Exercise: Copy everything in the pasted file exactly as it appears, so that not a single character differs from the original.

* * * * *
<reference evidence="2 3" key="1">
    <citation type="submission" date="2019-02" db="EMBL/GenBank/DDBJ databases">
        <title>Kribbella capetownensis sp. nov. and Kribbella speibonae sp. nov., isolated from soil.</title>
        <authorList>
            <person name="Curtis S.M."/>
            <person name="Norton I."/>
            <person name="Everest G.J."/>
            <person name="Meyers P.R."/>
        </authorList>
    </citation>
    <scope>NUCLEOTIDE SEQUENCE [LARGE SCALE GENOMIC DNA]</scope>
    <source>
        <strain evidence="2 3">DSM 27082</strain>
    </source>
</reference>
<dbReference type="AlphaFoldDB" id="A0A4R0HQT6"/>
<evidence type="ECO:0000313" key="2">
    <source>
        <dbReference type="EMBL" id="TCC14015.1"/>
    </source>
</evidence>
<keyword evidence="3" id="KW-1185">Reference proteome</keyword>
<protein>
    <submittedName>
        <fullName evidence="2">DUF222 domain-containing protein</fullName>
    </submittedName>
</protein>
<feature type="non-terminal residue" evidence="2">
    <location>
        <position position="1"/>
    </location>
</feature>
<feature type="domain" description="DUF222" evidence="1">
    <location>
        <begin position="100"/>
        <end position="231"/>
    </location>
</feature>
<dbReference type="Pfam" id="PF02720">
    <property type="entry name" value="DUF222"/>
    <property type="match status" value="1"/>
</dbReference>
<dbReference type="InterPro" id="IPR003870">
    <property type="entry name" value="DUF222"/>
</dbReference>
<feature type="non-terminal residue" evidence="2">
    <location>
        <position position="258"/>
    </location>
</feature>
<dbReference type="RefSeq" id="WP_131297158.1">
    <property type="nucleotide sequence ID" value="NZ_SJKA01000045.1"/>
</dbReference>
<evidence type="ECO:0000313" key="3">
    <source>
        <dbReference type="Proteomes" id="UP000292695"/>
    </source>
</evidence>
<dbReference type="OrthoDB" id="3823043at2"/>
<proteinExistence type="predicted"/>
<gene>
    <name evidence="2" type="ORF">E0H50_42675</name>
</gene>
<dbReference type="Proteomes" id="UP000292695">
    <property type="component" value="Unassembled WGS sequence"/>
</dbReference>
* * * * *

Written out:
<reference evidence="2 3" key="1">
    <citation type="submission" date="2019-02" db="EMBL/GenBank/DDBJ databases">
        <title>Kribbella capetownensis sp. nov. and Kribbella speibonae sp. nov., isolated from soil.</title>
        <authorList>
            <person name="Curtis S.M."/>
            <person name="Norton I."/>
            <person name="Everest G.J."/>
            <person name="Meyers P.R."/>
        </authorList>
    </citation>
    <scope>NUCLEOTIDE SEQUENCE [LARGE SCALE GENOMIC DNA]</scope>
    <source>
        <strain evidence="2 3">DSM 27082</strain>
    </source>
</reference>
<dbReference type="AlphaFoldDB" id="A0A4R0HQT6"/>
<evidence type="ECO:0000313" key="2">
    <source>
        <dbReference type="EMBL" id="TCC14015.1"/>
    </source>
</evidence>
<keyword evidence="3" id="KW-1185">Reference proteome</keyword>
<protein>
    <submittedName>
        <fullName evidence="2">DUF222 domain-containing protein</fullName>
    </submittedName>
</protein>
<feature type="non-terminal residue" evidence="2">
    <location>
        <position position="1"/>
    </location>
</feature>
<feature type="domain" description="DUF222" evidence="1">
    <location>
        <begin position="100"/>
        <end position="231"/>
    </location>
</feature>
<dbReference type="Pfam" id="PF02720">
    <property type="entry name" value="DUF222"/>
    <property type="match status" value="1"/>
</dbReference>
<dbReference type="InterPro" id="IPR003870">
    <property type="entry name" value="DUF222"/>
</dbReference>
<feature type="non-terminal residue" evidence="2">
    <location>
        <position position="258"/>
    </location>
</feature>
<dbReference type="RefSeq" id="WP_131297158.1">
    <property type="nucleotide sequence ID" value="NZ_SJKA01000045.1"/>
</dbReference>
<evidence type="ECO:0000313" key="3">
    <source>
        <dbReference type="Proteomes" id="UP000292695"/>
    </source>
</evidence>
<dbReference type="OrthoDB" id="3823043at2"/>
<proteinExistence type="predicted"/>
<gene>
    <name evidence="2" type="ORF">E0H50_42675</name>
</gene>
<dbReference type="Proteomes" id="UP000292695">
    <property type="component" value="Unassembled WGS sequence"/>
</dbReference>